Too often in The Hague it is about The Hague itself and too little about problems affecting people in the country. This is what a large majority of Dutch people think, according to research conducted by I&O Research commissioned by DeccEit. Eight out of ten agree with the statement politics is too concerned with itself, rather than solving the problems of the people of the country.
A large part of the opinion is that The Hague will have to work more on itself in the coming period. Seven out of ten want politics to realise a new culture of governance. This means, above all, more transparency, openness and dualism, something that has recently been discussed very much at the Binnenhof following the childcare care affair. More than a quarter of people are confident that this new culture will actually be there.
“ There is a considerable responsibility on the political leaders who are now starting the formation,” says researcher Peter Kanne of I&O Research. “For decades, we have seen voters running away from the old driver parties and seeking refuge from protest and smaller niche parties. These voters in particular are sceptical about the extent to which politics can renew itself.”
What the current cabinet has been reproined in recent times is the frustration of dualism, the separation between cabinet and parliament. In short: too much consultation in backrooms, which prevents the House of Representatives from performing its control task properly. This includes trying to be brief for MPs who are members of a coalition party, as emerged from, among other things, the minutes of ministers which have been made public.
According to the research, most of the Dutch are attached to dualism. Two-thirds believe that parliamentarians of coalition parties should, above all, fulfil their role as elected representatives and be critical of the cabinet. Only five percent consider dualism subordinate and say that Coalition MPs are mainly on earth to support the Cabinet. These are relatively often VVD voters.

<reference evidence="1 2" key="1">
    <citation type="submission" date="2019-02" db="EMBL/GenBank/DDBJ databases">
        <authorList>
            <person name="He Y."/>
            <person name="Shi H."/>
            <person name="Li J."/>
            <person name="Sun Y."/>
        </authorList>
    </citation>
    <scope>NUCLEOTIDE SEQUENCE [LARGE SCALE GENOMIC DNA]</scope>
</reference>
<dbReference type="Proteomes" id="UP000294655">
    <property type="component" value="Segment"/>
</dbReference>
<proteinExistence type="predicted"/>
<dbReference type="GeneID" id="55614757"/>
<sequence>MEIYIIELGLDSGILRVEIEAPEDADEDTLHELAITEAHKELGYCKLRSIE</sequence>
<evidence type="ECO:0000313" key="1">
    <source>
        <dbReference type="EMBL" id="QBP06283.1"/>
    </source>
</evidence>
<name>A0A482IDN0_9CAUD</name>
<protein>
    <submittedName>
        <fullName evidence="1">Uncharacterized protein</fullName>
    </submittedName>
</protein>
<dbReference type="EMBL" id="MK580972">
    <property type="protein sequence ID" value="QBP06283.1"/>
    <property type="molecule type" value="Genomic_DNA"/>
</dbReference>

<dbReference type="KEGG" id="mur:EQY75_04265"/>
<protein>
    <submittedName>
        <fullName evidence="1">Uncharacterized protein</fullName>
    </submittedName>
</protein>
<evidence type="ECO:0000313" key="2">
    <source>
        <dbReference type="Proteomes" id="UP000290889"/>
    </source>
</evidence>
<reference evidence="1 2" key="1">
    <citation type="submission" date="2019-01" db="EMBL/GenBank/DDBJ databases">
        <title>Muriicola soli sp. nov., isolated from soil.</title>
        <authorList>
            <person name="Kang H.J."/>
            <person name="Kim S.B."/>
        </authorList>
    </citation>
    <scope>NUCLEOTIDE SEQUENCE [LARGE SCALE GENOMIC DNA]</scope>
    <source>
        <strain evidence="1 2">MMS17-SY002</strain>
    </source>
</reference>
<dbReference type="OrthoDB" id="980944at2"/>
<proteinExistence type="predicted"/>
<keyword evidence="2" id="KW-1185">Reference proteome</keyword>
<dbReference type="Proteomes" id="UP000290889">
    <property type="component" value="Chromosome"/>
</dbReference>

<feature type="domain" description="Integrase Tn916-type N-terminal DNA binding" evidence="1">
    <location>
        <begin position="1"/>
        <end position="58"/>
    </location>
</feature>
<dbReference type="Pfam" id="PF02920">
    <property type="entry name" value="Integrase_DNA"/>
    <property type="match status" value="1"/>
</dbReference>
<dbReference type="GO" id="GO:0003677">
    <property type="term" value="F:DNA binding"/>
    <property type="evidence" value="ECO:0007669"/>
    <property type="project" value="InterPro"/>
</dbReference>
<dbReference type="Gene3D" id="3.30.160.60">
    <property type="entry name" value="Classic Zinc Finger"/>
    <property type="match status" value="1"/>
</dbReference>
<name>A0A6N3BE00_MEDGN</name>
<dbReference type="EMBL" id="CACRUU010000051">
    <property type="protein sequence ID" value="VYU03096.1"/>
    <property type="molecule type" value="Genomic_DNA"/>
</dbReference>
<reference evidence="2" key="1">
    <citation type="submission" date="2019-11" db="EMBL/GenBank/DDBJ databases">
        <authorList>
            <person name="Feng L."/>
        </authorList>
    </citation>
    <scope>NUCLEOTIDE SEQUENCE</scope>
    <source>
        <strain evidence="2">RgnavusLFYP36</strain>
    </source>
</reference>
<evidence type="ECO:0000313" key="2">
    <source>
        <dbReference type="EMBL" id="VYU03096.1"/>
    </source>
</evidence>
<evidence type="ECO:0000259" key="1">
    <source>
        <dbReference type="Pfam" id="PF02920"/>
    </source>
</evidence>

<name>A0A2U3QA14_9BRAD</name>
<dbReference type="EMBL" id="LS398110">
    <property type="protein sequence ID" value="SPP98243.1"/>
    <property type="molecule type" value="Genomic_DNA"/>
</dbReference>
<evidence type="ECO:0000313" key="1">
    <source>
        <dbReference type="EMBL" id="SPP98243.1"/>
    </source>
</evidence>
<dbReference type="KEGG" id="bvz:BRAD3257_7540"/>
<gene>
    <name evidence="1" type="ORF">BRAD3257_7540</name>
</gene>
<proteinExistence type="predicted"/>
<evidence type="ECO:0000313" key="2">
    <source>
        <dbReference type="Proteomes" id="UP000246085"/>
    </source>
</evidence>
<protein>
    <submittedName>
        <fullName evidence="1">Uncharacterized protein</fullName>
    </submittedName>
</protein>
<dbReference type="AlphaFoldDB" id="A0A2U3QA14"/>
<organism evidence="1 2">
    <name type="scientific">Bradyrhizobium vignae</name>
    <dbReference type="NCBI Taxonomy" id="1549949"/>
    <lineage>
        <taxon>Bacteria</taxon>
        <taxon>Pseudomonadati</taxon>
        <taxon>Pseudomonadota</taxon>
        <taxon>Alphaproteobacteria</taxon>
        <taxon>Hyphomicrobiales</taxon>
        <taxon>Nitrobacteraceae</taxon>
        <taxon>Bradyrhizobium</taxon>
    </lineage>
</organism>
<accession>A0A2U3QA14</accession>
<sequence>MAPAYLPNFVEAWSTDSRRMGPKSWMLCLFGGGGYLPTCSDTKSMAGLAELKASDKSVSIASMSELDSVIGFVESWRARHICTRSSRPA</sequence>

Publication of the minutes also led to a disengage on the withholding of information on the payment affair. PVV leader Wilders said that administrators should be prosecuted for withholding information. More than 40 percent of the Dutch agree with him, according to the research conducted by I&O Research.
In the context of forming a new cabinet, Informer Tjeenk Willink spoke a lot about the administrative culture in recent weeks. Last Friday he came up with his final report, which was largely about a cultural change. He also wanted to say something about the dolls, namely that by far most parties do not rule out Rutte (seen by some as the symbol of old culture) as the next prime minister.
Politics seems to be getting out of step with the rest of the Netherlands. Half of the Dutch think that a new culture of governance does not go hand in hand with VVD leader Rutte as Prime Minister. Three out of ten think that D66 leader Kaag cannot become a minister under that new culture again. And a little more, more than a third, thinks that Minister and CDA leader Hoekstra has nothing to do with such a next cabinet.
In any case, confidence in all ministers has fallen in recent months. At the beginning of March, 49% still had confidence in ministers in general, and now 40%. Confidence in the government also fell, but slightly less sharply: from 53 to 47 percent.
“ What we are seeing at the moment is that all the leaders of the old, larger parties are valued lower than before the elections due to the formation problems,” says researcher Kanne. “While the leaders of the new, smaller parties are more appreciated. The old parties do not seem to get away with the old, non-transparent way of governance.”
All the harrewar has led to a considerable delay in the formation (think of Tjeenk Willeks predecessors Ollongren, Jorritsma, Great Tit and Van Ark who could not finish their job). 46 percent think that delay is acceptable, 40 percent not.
A slightly larger part of the opinion that speed should now be made: 54% oppose even more delays. Especially voters of SGP (88 percent), VVD (78 percent) and CDA (66 percent) believe that. Left voters (SP, Party for the Animals, PvdA, GL) and Volt-supporters have less difficulty with additional delay.